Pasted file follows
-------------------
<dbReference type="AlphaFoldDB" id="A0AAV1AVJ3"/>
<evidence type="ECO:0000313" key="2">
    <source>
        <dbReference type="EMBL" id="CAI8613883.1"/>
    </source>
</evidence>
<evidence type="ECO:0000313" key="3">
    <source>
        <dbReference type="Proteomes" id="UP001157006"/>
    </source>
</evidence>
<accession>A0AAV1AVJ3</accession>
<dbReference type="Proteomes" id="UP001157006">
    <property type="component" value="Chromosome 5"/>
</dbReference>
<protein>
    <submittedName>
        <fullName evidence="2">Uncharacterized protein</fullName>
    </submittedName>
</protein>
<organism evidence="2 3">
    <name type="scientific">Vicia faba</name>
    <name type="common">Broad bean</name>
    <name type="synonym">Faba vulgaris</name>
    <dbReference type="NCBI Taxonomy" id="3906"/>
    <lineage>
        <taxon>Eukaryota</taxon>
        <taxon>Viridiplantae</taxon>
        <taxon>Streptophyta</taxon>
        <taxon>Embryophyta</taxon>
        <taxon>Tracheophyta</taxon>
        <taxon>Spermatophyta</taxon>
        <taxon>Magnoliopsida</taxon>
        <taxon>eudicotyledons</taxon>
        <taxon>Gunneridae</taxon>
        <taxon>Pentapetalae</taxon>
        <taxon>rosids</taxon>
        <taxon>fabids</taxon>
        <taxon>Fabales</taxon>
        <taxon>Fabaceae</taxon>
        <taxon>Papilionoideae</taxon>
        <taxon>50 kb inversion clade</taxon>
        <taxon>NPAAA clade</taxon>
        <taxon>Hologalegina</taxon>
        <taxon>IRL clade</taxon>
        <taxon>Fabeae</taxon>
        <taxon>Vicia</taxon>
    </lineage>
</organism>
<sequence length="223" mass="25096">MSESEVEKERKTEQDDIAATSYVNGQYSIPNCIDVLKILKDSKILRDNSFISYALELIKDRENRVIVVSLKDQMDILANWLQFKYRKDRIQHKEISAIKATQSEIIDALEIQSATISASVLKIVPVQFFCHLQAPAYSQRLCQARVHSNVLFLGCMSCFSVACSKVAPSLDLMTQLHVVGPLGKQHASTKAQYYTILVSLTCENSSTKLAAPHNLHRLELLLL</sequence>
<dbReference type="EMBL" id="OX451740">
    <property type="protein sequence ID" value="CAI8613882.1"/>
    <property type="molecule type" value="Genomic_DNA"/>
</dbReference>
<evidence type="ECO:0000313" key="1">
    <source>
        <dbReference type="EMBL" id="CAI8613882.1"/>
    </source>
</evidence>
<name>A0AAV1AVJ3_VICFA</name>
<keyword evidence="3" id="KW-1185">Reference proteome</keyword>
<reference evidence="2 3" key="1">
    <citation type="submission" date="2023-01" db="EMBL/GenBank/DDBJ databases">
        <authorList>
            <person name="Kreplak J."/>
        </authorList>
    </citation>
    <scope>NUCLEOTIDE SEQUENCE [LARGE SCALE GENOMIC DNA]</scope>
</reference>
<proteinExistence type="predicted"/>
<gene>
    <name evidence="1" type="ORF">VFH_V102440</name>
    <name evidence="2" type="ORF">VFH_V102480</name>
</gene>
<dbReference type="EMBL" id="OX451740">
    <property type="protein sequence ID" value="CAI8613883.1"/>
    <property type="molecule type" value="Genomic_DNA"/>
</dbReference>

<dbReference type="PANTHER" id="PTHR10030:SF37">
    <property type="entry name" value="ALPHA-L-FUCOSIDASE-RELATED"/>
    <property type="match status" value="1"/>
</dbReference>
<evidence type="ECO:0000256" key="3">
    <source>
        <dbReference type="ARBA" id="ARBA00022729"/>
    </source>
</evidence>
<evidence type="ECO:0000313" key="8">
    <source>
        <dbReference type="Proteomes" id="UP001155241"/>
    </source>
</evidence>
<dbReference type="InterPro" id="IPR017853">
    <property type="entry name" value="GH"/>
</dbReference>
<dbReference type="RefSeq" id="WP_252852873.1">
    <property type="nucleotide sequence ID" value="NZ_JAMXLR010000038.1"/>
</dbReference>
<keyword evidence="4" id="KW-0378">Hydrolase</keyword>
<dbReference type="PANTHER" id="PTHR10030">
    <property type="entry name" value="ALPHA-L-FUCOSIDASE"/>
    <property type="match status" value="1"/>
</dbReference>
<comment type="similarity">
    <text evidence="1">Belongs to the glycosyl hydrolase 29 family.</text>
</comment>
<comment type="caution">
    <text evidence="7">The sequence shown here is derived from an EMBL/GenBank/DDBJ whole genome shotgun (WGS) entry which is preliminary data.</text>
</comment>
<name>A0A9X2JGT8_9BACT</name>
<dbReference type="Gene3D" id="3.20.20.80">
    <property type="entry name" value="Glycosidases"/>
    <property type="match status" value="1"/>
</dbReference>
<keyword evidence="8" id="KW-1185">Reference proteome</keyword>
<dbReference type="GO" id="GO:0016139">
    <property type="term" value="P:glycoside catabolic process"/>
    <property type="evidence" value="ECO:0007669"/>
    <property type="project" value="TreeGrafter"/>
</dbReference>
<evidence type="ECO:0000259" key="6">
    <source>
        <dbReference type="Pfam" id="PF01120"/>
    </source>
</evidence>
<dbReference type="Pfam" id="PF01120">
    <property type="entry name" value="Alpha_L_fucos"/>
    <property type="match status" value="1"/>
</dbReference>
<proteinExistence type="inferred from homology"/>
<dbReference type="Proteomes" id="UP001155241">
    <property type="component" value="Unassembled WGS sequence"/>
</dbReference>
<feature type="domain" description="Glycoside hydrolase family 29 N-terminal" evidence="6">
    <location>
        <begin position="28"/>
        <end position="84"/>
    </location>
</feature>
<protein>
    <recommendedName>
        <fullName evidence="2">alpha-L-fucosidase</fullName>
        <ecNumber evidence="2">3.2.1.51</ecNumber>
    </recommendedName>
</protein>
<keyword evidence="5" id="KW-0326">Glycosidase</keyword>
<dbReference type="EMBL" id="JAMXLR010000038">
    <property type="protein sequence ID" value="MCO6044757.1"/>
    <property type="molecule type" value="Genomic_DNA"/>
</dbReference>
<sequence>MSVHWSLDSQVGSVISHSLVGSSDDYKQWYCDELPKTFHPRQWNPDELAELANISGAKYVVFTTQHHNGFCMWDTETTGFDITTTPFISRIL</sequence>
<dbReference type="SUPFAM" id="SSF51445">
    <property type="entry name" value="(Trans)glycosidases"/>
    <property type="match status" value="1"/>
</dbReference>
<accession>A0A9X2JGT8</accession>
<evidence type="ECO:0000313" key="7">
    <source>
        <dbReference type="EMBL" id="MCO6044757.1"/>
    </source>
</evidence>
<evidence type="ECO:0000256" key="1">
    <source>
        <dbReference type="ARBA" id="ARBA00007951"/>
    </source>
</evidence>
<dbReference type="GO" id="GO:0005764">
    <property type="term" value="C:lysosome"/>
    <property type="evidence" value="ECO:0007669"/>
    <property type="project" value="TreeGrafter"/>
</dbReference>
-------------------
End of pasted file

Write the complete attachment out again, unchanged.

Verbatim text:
<dbReference type="AlphaFoldDB" id="A0AAV1AVJ3"/>
<evidence type="ECO:0000313" key="2">
    <source>
        <dbReference type="EMBL" id="CAI8613883.1"/>
    </source>
</evidence>
<evidence type="ECO:0000313" key="3">
    <source>
        <dbReference type="Proteomes" id="UP001157006"/>
    </source>
</evidence>
<accession>A0AAV1AVJ3</accession>
<dbReference type="Proteomes" id="UP001157006">
    <property type="component" value="Chromosome 5"/>
</dbReference>
<protein>
    <submittedName>
        <fullName evidence="2">Uncharacterized protein</fullName>
    </submittedName>
</protein>
<organism evidence="2 3">
    <name type="scientific">Vicia faba</name>
    <name type="common">Broad bean</name>
    <name type="synonym">Faba vulgaris</name>
    <dbReference type="NCBI Taxonomy" id="3906"/>
    <lineage>
        <taxon>Eukaryota</taxon>
        <taxon>Viridiplantae</taxon>
        <taxon>Streptophyta</taxon>
        <taxon>Embryophyta</taxon>
        <taxon>Tracheophyta</taxon>
        <taxon>Spermatophyta</taxon>
        <taxon>Magnoliopsida</taxon>
        <taxon>eudicotyledons</taxon>
        <taxon>Gunneridae</taxon>
        <taxon>Pentapetalae</taxon>
        <taxon>rosids</taxon>
        <taxon>fabids</taxon>
        <taxon>Fabales</taxon>
        <taxon>Fabaceae</taxon>
        <taxon>Papilionoideae</taxon>
        <taxon>50 kb inversion clade</taxon>
        <taxon>NPAAA clade</taxon>
        <taxon>Hologalegina</taxon>
        <taxon>IRL clade</taxon>
        <taxon>Fabeae</taxon>
        <taxon>Vicia</taxon>
    </lineage>
</organism>
<sequence length="223" mass="25096">MSESEVEKERKTEQDDIAATSYVNGQYSIPNCIDVLKILKDSKILRDNSFISYALELIKDRENRVIVVSLKDQMDILANWLQFKYRKDRIQHKEISAIKATQSEIIDALEIQSATISASVLKIVPVQFFCHLQAPAYSQRLCQARVHSNVLFLGCMSCFSVACSKVAPSLDLMTQLHVVGPLGKQHASTKAQYYTILVSLTCENSSTKLAAPHNLHRLELLLL</sequence>
<dbReference type="EMBL" id="OX451740">
    <property type="protein sequence ID" value="CAI8613882.1"/>
    <property type="molecule type" value="Genomic_DNA"/>
</dbReference>
<evidence type="ECO:0000313" key="1">
    <source>
        <dbReference type="EMBL" id="CAI8613882.1"/>
    </source>
</evidence>
<name>A0AAV1AVJ3_VICFA</name>
<keyword evidence="3" id="KW-1185">Reference proteome</keyword>
<reference evidence="2 3" key="1">
    <citation type="submission" date="2023-01" db="EMBL/GenBank/DDBJ databases">
        <authorList>
            <person name="Kreplak J."/>
        </authorList>
    </citation>
    <scope>NUCLEOTIDE SEQUENCE [LARGE SCALE GENOMIC DNA]</scope>
</reference>
<proteinExistence type="predicted"/>
<gene>
    <name evidence="1" type="ORF">VFH_V102440</name>
    <name evidence="2" type="ORF">VFH_V102480</name>
</gene>
<dbReference type="EMBL" id="OX451740">
    <property type="protein sequence ID" value="CAI8613883.1"/>
    <property type="molecule type" value="Genomic_DNA"/>
</dbReference>

<dbReference type="PANTHER" id="PTHR10030:SF37">
    <property type="entry name" value="ALPHA-L-FUCOSIDASE-RELATED"/>
    <property type="match status" value="1"/>
</dbReference>
<evidence type="ECO:0000256" key="3">
    <source>
        <dbReference type="ARBA" id="ARBA00022729"/>
    </source>
</evidence>
<evidence type="ECO:0000313" key="8">
    <source>
        <dbReference type="Proteomes" id="UP001155241"/>
    </source>
</evidence>
<dbReference type="InterPro" id="IPR017853">
    <property type="entry name" value="GH"/>
</dbReference>
<dbReference type="RefSeq" id="WP_252852873.1">
    <property type="nucleotide sequence ID" value="NZ_JAMXLR010000038.1"/>
</dbReference>
<keyword evidence="4" id="KW-0378">Hydrolase</keyword>
<dbReference type="PANTHER" id="PTHR10030">
    <property type="entry name" value="ALPHA-L-FUCOSIDASE"/>
    <property type="match status" value="1"/>
</dbReference>
<comment type="similarity">
    <text evidence="1">Belongs to the glycosyl hydrolase 29 family.</text>
</comment>
<comment type="caution">
    <text evidence="7">The sequence shown here is derived from an EMBL/GenBank/DDBJ whole genome shotgun (WGS) entry which is preliminary data.</text>
</comment>
<name>A0A9X2JGT8_9BACT</name>
<dbReference type="Gene3D" id="3.20.20.80">
    <property type="entry name" value="Glycosidases"/>
    <property type="match status" value="1"/>
</dbReference>
<keyword evidence="8" id="KW-1185">Reference proteome</keyword>
<dbReference type="GO" id="GO:0016139">
    <property type="term" value="P:glycoside catabolic process"/>
    <property type="evidence" value="ECO:0007669"/>
    <property type="project" value="TreeGrafter"/>
</dbReference>
<evidence type="ECO:0000259" key="6">
    <source>
        <dbReference type="Pfam" id="PF01120"/>
    </source>
</evidence>
<dbReference type="Pfam" id="PF01120">
    <property type="entry name" value="Alpha_L_fucos"/>
    <property type="match status" value="1"/>
</dbReference>
<proteinExistence type="inferred from homology"/>
<dbReference type="Proteomes" id="UP001155241">
    <property type="component" value="Unassembled WGS sequence"/>
</dbReference>
<feature type="domain" description="Glycoside hydrolase family 29 N-terminal" evidence="6">
    <location>
        <begin position="28"/>
        <end position="84"/>
    </location>
</feature>
<protein>
    <recommendedName>
        <fullName evidence="2">alpha-L-fucosidase</fullName>
        <ecNumber evidence="2">3.2.1.51</ecNumber>
    </recommendedName>
</protein>
<keyword evidence="5" id="KW-0326">Glycosidase</keyword>
<dbReference type="EMBL" id="JAMXLR010000038">
    <property type="protein sequence ID" value="MCO6044757.1"/>
    <property type="molecule type" value="Genomic_DNA"/>
</dbReference>
<sequence>MSVHWSLDSQVGSVISHSLVGSSDDYKQWYCDELPKTFHPRQWNPDELAELANISGAKYVVFTTQHHNGFCMWDTETTGFDITTTPFISRIL</sequence>
<dbReference type="SUPFAM" id="SSF51445">
    <property type="entry name" value="(Trans)glycosidases"/>
    <property type="match status" value="1"/>
</dbReference>
<accession>A0A9X2JGT8</accession>
<evidence type="ECO:0000313" key="7">
    <source>
        <dbReference type="EMBL" id="MCO6044757.1"/>
    </source>
</evidence>
<evidence type="ECO:0000256" key="1">
    <source>
        <dbReference type="ARBA" id="ARBA00007951"/>
    </source>
</evidence>
<dbReference type="GO" id="GO:0005764">
    <property type="term" value="C:lysosome"/>
    <property type="evidence" value="ECO:0007669"/>
    <property type="project" value="TreeGrafter"/>
</dbReference>